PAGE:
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Chapter 3. Considerations

This chapter describes the advantages, limitations, and available options for various Red Hat Virtualization components.

3.1. Host Types

Use the host type that best suits your environment. You can also use both types of host in the same cluster if required.

All managed hosts within a cluster must have the same CPU type. Intel and AMD CPUs cannot co-exist within the same cluster.

Red Hat supports a maximum of 400 hosts per Red Hat Virtualization Manager.

3.1.1. Red Hat Virtualization Hosts

Red Hat Virtualization Hosts (RHVH) have the following advantages over Red Hat Enterprise Linux hosts:

  • RHVH is included in the subscription for Red Hat Virtualization. Red Hat Enterprise Linux hosts may require additional subscriptions.
  • RHVH is deployed as a single image. This results in a streamlined update process; the entire image is updated as a whole, as opposed to packages being updated individually.
  • Only the packages and services needed to host virtual machines or manage the host itself are included. This streamlines operations and reduces the overall attack vector; unnecessary packages and services are not deployed and, therefore, cannot be exploited.
  • The Cockpit user interface is available by default and includes extensions specific to Red Hat Virtualization, including virtual machine monitoring tools and a GUI installer for the self-hosted engine. Cockpit is supported on Red Hat Enterprise Linux hosts, but must be manually installed.

3.1.2. Red Hat Enterprise Linux Hosts

Red Hat Enterprise Linux hosts have the following advantages over Red Hat Virtualization Hosts:

  • Red Hat Enterprise Linux hosts are highly customizable, so may be preferable if, for example, your hosts require a specific file system layout.
  • Red Hat Enterprise Linux hosts are better suited for frequent updates, especially if additional packages are installed. Individual packages can be updated, rather than a whole image.

3.2. Storage Types

Each data center must have at least one data storage domain. An ISO storage domain per data center is also recommended. Export storage domains are deprecated, but can still be created if necessary.

A storage domain can be made of either block devices (iSCSI or Fibre Channel) or a file system.

Important

Red Hat Virtualization currently does not support storage with a block size of 4K. You must configure block storage in legacy (512b block) mode.

The following storage types are supported for use as data storage domains. ISO and export storage domains only support file-based storage types. The ISO domain supports local storage when used in a local storage data center.

See:

3.2.1. NFS

NFS versions 3 and 4 are supported by Red Hat Virtualization 4. Production workloads require an enterprise-grade NFS server, unless NFS is only being used as an ISO storage domain. When enterprise NFS is deployed over 10GbE, segregated with VLANs, and individual services are configured to use specific ports, it is both fast and secure.

As NFS exports are grown to accommodate more storage needs, Red Hat Virtualization recognizes the larger data store immediately. No additional configuration is necessary on the hosts or from within Red Hat Virtualization. This provides NFS a slight edge over block storage from a scale and operational perspective.

See:

3.2.2. iSCSI

Production workloads require an enterprise-grade iSCSI server. When enterprise iSCSI is deployed over 10GbE, segregated with VLANs, and utilizes CHAP authentication, it is both fast and secure. iSCSI can also use multipathing to improve high availability.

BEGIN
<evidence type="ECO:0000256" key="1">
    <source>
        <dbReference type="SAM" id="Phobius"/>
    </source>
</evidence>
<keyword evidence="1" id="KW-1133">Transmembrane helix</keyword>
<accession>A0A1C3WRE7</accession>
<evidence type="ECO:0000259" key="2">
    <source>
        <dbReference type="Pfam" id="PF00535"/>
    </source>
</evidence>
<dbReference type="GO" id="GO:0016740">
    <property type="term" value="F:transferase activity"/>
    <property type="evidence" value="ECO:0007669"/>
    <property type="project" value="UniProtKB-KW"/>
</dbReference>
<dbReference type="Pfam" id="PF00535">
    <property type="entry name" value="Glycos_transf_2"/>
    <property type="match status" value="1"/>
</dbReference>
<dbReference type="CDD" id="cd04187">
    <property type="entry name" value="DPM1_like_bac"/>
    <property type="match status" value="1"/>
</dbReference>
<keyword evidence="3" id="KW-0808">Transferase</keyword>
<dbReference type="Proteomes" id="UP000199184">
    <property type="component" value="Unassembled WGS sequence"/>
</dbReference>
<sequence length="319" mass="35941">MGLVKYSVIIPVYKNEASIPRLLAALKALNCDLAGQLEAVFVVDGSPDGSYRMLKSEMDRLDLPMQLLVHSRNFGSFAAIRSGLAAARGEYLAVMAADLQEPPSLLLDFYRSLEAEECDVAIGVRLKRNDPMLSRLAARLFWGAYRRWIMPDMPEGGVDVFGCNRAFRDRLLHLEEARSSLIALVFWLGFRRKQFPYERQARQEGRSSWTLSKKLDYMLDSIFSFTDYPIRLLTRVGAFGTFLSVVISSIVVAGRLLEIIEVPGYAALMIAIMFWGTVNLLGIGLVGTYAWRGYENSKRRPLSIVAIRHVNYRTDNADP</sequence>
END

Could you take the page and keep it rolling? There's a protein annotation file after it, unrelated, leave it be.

Red Hat Virtualization supports 1500 logical volumes per block-based storage domain. No more than 300 LUNs are permitted.

See:

3.2.3. Fibre Channel

Fibre Channel is both fast and secure, and should be taken advantage of if it is already in use in the target data center. It also has the advantage of low CPU overhead as compared to iSCSI and NFS. Fibre Channel can also use multipathing to improve high availability.

Red Hat Virtualization supports 1500 logical volumes per block-based storage domain. No more than 300 LUNs are permitted.

See:

3.2.4. Fibre Channel over Ethernet

To use Fibre Channel over Ethernet (FCoE) in Red Hat Virtualization, you must enable the fcoe key on the Manager, and install the vdsm-hook-fcoe package on the hosts.

Red Hat Virtualization supports 1500 logical volumes per block-based storage domain. No more than 300 LUNs are permitted.

See:

3.2.5. Red Hat Gluster Storage

Red Hat Gluster Storage (RHGS) is a POSIX-compliant and open source file system. Three or more servers are configured as a Red Hat Gluster Storage cluster, instead of network-attached storage (NAS) appliances or a storage area network (SAN) array.

Red Hat Gluster Storage should be utilized over 10GbE and segregated with VLANs.

Check the compatibility matrix in https://access.redhat.com/articles/2356261 before using RHGS with Red Hat Virtualization.

See:

3.2.6. POSIX-Compliant FS

Other POSIX-compliant file systems can be used as storage domains in Red Hat Virtualization, as long as they are clustered file systems, such as Red Hat Global File System 2 (GFS2), and support sparse files and direct I/O. The Common Internet File System (CIFS), for example, does not support direct I/O, making it incompatible with Red Hat Virtualization.

See:

3.2.7. Local Storage

Local storage is set up on an individual host, using the host’s own resources. When you set up a host to use local storage, it is automatically added to a new data center and cluster that no other hosts can be added to. Virtual machines created in a single-host cluster cannot be migrated, fenced, or scheduled.

For Red Hat Virtualization Hosts, local storage should always be defined on a file system that is separate from / (root). Red Hat recommends using a separate logical volume or disk.

See: Preparing and Adding Local Storage in the Administration Guide.

3.3. Networking Considerations

Familiarity with network concepts and their use is highly recommended when planning and setting up networking in a Red Hat Virtualization environment. Read your network hardware vendor’s guides for more information on managing networking.